Self-Censorship: Psychological Barriers for Transmitting Information
Sometimes you choose not to reveal information even though you have it. You stay silent but that doesn’t necessarily mean that there’s something stopping you from talking. Under some circumstances, you simply decide that it’s better not to share the information you have. Why is that? That’s all due to a psychological mechanism that some experts call self-censorship. Researchers define self-censorship as the act of intentionally and voluntarily hiding information from others even without formal barriers to revealing it.
When the information is very valuable, it’s more likely that you’ll keep it to yourself. Self-censoring certain information can help to maintain peaceful coexistence in society. It might even help to prevent evil. Nevertheless, self-censorship can create anxiety, guilt, and shame. Not only that, but it might be a bad idea to hamper the free flow of information. As such, it can also contribute to ignorance in society, weaken public debate, and contribute to moral degradation.
Free access to information
Free access to information increases the value of freedom of expression and critical thinking. Likewise, free access allows for more informed discussions on issues. Not only that, but such discussions tend to be more open as well. It helps to improve the transparency of the system and increases the reach of public discussions.
All of this allows leaders and members of society to make more balanced decisions. These decisions will also tend to be better-informed on social issues. That helps to reduce the incidence of moral transgressions. In this way, free access to information allows for the dynamic change of opinions while facilitating the development of tolerance.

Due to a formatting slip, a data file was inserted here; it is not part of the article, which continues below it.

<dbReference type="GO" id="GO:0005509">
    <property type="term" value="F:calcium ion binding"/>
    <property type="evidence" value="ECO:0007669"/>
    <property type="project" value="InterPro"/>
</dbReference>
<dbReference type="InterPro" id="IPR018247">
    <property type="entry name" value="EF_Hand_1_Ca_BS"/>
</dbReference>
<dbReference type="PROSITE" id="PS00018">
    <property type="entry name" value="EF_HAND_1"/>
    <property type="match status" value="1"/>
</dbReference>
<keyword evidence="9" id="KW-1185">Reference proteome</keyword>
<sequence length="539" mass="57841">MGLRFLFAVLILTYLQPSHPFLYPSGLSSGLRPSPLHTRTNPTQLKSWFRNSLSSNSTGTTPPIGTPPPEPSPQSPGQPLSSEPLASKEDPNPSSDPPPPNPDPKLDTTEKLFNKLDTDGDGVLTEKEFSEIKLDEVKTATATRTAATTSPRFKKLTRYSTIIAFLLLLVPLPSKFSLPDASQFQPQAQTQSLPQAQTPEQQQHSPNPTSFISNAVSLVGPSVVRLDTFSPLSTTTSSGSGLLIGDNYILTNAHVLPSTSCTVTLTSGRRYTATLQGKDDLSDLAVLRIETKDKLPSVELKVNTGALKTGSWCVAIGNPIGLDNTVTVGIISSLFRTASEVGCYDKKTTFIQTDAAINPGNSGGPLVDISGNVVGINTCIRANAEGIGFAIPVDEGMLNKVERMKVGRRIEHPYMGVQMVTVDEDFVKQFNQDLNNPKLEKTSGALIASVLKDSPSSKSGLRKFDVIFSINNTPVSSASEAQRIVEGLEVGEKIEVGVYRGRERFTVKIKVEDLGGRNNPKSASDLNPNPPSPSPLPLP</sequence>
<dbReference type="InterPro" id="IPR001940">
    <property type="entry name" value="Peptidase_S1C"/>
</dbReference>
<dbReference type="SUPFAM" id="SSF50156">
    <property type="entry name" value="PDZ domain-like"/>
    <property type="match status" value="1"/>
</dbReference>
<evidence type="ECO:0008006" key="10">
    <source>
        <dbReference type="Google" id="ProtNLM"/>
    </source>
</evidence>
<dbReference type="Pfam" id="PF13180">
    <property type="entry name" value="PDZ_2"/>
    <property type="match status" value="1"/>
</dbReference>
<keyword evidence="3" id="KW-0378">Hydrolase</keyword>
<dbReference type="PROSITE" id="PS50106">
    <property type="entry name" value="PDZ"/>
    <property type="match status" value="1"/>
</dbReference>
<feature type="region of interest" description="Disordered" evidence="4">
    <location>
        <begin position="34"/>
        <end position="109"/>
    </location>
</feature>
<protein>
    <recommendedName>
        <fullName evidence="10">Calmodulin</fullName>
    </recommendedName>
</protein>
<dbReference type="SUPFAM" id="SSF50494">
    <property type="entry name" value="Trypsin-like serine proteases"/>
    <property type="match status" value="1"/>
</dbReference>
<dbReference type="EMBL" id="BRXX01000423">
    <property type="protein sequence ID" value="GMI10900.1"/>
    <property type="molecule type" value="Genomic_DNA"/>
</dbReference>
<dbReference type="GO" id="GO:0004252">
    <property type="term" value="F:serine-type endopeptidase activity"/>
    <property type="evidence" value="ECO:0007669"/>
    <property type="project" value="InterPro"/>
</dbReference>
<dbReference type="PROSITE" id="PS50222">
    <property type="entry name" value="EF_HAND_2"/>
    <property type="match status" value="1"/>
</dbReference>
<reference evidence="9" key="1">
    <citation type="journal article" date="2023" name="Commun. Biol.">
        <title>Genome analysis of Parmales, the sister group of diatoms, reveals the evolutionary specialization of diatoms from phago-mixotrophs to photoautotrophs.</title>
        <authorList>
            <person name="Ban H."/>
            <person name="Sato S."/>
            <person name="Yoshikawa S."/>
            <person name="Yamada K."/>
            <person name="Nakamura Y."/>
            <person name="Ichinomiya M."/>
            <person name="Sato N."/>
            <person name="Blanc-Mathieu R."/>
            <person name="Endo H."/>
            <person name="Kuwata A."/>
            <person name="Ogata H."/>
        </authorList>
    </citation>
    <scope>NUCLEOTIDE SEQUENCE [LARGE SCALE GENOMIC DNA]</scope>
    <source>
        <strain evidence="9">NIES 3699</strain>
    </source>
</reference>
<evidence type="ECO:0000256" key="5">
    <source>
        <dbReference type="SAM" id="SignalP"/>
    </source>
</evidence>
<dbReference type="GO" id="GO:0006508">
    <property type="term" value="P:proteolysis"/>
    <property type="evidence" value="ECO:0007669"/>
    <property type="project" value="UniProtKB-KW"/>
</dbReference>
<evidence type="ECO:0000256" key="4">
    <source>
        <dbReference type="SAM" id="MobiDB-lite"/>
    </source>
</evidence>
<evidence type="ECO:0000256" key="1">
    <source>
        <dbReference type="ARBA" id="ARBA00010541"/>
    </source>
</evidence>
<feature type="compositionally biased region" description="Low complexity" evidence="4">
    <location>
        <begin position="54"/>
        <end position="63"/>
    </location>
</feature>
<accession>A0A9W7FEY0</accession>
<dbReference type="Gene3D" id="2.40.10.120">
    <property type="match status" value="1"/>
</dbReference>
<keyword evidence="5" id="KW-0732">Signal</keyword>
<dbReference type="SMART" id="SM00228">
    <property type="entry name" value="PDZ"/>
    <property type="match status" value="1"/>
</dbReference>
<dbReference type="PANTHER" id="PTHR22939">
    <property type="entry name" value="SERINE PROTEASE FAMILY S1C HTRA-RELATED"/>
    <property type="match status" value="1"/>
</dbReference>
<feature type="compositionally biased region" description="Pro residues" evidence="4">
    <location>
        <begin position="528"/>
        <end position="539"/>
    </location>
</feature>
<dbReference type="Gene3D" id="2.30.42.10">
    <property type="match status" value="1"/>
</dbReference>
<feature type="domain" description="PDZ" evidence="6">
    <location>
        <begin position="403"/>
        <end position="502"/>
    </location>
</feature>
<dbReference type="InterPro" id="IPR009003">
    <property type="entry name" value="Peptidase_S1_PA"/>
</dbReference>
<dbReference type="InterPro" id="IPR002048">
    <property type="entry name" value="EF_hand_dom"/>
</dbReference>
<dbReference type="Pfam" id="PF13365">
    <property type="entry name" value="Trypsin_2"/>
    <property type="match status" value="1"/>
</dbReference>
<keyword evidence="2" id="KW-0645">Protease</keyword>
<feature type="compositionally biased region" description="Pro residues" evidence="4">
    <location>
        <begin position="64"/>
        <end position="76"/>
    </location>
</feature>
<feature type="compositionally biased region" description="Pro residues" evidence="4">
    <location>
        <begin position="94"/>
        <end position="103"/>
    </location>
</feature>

Nevertheless, in every society, there’s a certain tension between the free flow of information and its restriction. In this regard, it’s not hard to imagine how the unchecked flow of information can harm a society.
In fact, even the most liberal, democratic, and learned countries believe it’s necessary to suppress at least some information and opinions. Yet limiting the access to information doesn’t just fall under the purview of laws, rules, and formal mechanisms. You can also see it when individuals functioning as collective members of a group choose to impose self-censorship on themselves.
Components of self-censorship
Self-censorship requires that the person in question has information that no one else has revealed. When we speak of “information”, that doesn’t include opinions. Information, as opposed to opinions, needs to be true. We mean something that really happened and that people can verify and validate without having to resort to personal opinions. What qualifies as information is an extremely diverse field and information can be either positive or negative.
The act of self-censorship indicates that an individual intentionally and voluntarily refuses to share this information. That’s despite the fact that there’s no formal impediment (in other words, external censorship) that stops them from sharing it.